Some say authors, others say writers. A few – thankfully only a few – say Auteurs. Is there really a difference?
This is a matter of language, really. More precisely, and ignoring for the moment the faux-Frenchified Auteur, it is the difference between OE and Latin.
Author derives from Latin “augure”, meaning to increase (as in augment) or to originate. So the latter sense gives us the notion of someone thinking up ideas in their head and communicating them to others. We will often drag in another Latin word, “art”, which means to physically join the bits together, to help us better describe whatever it is that the author has built up:but then artist and artisan divorce and glare at each other in permanent misunderstanding for evermore.
Writer, on the other hand, is from an Old English/Germanic stem which is best represented in modern English by the words engraver or carver: in this sense, there’s a connotation of permanence and rigidity which the much more fluid author may not have.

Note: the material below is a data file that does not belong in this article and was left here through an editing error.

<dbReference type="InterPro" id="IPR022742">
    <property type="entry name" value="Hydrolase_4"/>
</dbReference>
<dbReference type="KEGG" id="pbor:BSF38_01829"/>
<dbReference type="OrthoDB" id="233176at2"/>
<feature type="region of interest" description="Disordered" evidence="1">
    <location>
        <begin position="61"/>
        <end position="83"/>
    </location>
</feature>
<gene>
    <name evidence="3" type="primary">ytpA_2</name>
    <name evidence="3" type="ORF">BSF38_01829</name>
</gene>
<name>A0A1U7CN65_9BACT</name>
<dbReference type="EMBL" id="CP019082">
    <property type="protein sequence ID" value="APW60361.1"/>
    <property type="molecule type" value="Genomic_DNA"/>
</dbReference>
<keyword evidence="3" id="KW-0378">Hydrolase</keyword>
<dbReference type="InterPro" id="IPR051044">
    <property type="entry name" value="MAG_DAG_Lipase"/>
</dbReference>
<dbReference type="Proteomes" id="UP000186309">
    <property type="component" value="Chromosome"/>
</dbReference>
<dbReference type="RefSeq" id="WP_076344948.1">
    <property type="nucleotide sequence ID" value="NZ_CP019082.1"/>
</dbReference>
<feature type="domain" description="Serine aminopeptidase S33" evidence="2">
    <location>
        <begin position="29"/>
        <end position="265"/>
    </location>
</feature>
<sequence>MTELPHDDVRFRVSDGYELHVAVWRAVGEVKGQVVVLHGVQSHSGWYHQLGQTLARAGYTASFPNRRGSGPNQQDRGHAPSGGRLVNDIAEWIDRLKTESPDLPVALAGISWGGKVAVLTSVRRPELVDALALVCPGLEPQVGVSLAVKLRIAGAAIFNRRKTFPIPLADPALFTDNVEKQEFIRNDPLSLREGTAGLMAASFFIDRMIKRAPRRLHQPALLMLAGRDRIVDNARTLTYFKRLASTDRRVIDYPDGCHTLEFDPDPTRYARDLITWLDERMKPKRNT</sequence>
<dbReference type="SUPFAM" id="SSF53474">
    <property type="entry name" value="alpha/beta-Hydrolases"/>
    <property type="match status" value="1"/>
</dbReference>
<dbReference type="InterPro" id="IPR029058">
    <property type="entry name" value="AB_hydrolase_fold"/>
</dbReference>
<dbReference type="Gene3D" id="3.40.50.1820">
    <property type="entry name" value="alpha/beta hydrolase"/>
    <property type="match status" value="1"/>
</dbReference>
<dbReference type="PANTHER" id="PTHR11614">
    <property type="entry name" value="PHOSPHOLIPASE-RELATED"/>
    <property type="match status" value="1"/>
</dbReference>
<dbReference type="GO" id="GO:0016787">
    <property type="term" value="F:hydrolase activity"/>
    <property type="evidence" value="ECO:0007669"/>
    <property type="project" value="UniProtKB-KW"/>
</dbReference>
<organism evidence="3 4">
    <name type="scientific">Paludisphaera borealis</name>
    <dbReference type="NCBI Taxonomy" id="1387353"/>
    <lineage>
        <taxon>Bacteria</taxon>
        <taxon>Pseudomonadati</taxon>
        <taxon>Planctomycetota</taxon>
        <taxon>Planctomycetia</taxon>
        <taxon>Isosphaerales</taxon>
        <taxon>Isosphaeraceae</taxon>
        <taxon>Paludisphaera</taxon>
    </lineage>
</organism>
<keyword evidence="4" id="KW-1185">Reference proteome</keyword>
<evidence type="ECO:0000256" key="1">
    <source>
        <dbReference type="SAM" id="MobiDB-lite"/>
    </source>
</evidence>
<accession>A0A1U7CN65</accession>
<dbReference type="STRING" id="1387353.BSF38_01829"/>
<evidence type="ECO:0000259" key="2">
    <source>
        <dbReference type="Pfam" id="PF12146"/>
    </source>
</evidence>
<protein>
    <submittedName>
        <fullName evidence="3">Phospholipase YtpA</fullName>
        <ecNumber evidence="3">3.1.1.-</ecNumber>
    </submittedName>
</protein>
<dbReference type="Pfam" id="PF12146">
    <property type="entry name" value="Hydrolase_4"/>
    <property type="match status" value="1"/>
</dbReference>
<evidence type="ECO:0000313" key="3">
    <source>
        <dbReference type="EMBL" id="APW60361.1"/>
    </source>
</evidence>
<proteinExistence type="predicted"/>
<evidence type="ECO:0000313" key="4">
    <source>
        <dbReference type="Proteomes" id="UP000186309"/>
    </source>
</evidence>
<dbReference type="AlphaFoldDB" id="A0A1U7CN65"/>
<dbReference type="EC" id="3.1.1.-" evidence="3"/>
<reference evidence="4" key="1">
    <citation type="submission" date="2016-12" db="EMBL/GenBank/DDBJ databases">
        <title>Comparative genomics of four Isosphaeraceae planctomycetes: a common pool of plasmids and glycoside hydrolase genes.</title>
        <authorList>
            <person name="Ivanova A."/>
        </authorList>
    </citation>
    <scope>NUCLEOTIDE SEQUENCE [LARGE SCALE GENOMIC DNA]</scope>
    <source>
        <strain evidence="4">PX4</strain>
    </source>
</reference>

Auteur is a confection of the mid to late 20th century. SOED says “A film director who so greatly influences the films directed as to be able to rank as their author.” I guess if you say it in French it must mean that it is a very good thing indeed, having pretensions to continental sensibilities as well as artistry. Thank you, Citizen Kane. Given that it’s come from breathless coinage to OTT parody in one generation, let’s leave it out of the discussion.
I like to go back and have a look at the etymology of words, but the touted difference between the words author (as an artist) and writer (as a technician) seems to me to be a bit precious. Given the way that the word author and the process of authoring has been taken over by the multimedia world of the Internet (where it is truly technical), I think I’ve probably reached the point of using the term writer to mean anything to do with words, whatever the ultimate purpose of the work.
And so I will.